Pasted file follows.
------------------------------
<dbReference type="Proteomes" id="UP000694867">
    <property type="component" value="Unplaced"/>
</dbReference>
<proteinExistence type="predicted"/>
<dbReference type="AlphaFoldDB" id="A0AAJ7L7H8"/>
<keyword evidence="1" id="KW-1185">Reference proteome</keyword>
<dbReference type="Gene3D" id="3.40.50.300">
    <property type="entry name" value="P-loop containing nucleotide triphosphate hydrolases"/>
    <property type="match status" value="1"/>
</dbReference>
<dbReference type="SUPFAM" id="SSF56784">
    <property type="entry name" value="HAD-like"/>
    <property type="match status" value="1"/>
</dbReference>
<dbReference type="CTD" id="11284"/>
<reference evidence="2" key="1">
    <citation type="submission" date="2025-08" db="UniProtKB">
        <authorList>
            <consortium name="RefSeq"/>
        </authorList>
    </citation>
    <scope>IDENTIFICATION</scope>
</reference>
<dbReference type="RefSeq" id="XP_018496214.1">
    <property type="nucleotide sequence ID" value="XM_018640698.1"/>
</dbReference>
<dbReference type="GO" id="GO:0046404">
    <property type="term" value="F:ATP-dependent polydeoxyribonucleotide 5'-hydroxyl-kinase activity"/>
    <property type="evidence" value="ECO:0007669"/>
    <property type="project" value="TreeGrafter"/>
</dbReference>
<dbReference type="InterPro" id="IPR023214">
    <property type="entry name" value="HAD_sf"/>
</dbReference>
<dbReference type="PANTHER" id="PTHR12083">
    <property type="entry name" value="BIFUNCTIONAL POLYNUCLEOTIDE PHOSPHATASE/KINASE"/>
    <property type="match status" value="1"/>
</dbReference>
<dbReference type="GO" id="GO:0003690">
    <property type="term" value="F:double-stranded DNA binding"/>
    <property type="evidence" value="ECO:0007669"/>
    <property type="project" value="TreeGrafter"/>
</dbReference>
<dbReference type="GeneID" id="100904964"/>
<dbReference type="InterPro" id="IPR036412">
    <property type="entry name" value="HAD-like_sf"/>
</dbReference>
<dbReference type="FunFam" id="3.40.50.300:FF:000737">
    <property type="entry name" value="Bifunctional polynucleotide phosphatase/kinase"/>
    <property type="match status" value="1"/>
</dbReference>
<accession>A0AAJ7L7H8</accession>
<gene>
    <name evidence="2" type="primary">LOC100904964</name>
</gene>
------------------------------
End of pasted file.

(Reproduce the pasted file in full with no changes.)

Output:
<dbReference type="Proteomes" id="UP000694867">
    <property type="component" value="Unplaced"/>
</dbReference>
<proteinExistence type="predicted"/>
<dbReference type="AlphaFoldDB" id="A0AAJ7L7H8"/>
<keyword evidence="1" id="KW-1185">Reference proteome</keyword>
<dbReference type="Gene3D" id="3.40.50.300">
    <property type="entry name" value="P-loop containing nucleotide triphosphate hydrolases"/>
    <property type="match status" value="1"/>
</dbReference>
<dbReference type="SUPFAM" id="SSF56784">
    <property type="entry name" value="HAD-like"/>
    <property type="match status" value="1"/>
</dbReference>
<dbReference type="CTD" id="11284"/>
<reference evidence="2" key="1">
    <citation type="submission" date="2025-08" db="UniProtKB">
        <authorList>
            <consortium name="RefSeq"/>
        </authorList>
    </citation>
    <scope>IDENTIFICATION</scope>
</reference>
<dbReference type="RefSeq" id="XP_018496214.1">
    <property type="nucleotide sequence ID" value="XM_018640698.1"/>
</dbReference>
<dbReference type="GO" id="GO:0046404">
    <property type="term" value="F:ATP-dependent polydeoxyribonucleotide 5'-hydroxyl-kinase activity"/>
    <property type="evidence" value="ECO:0007669"/>
    <property type="project" value="TreeGrafter"/>
</dbReference>
<dbReference type="InterPro" id="IPR023214">
    <property type="entry name" value="HAD_sf"/>
</dbReference>
<dbReference type="PANTHER" id="PTHR12083">
    <property type="entry name" value="BIFUNCTIONAL POLYNUCLEOTIDE PHOSPHATASE/KINASE"/>
    <property type="match status" value="1"/>
</dbReference>
<dbReference type="GO" id="GO:0003690">
    <property type="term" value="F:double-stranded DNA binding"/>
    <property type="evidence" value="ECO:0007669"/>
    <property type="project" value="TreeGrafter"/>
</dbReference>
<dbReference type="GeneID" id="100904964"/>
<dbReference type="InterPro" id="IPR036412">
    <property type="entry name" value="HAD-like_sf"/>
</dbReference>
<dbReference type="FunFam" id="3.40.50.300:FF:000737">
    <property type="entry name" value="Bifunctional polynucleotide phosphatase/kinase"/>
    <property type="match status" value="1"/>
</dbReference>
<accession>A0AAJ7L7H8</accession>
<gene>
    <name evidence="2" type="primary">LOC100904964</name>
</gene>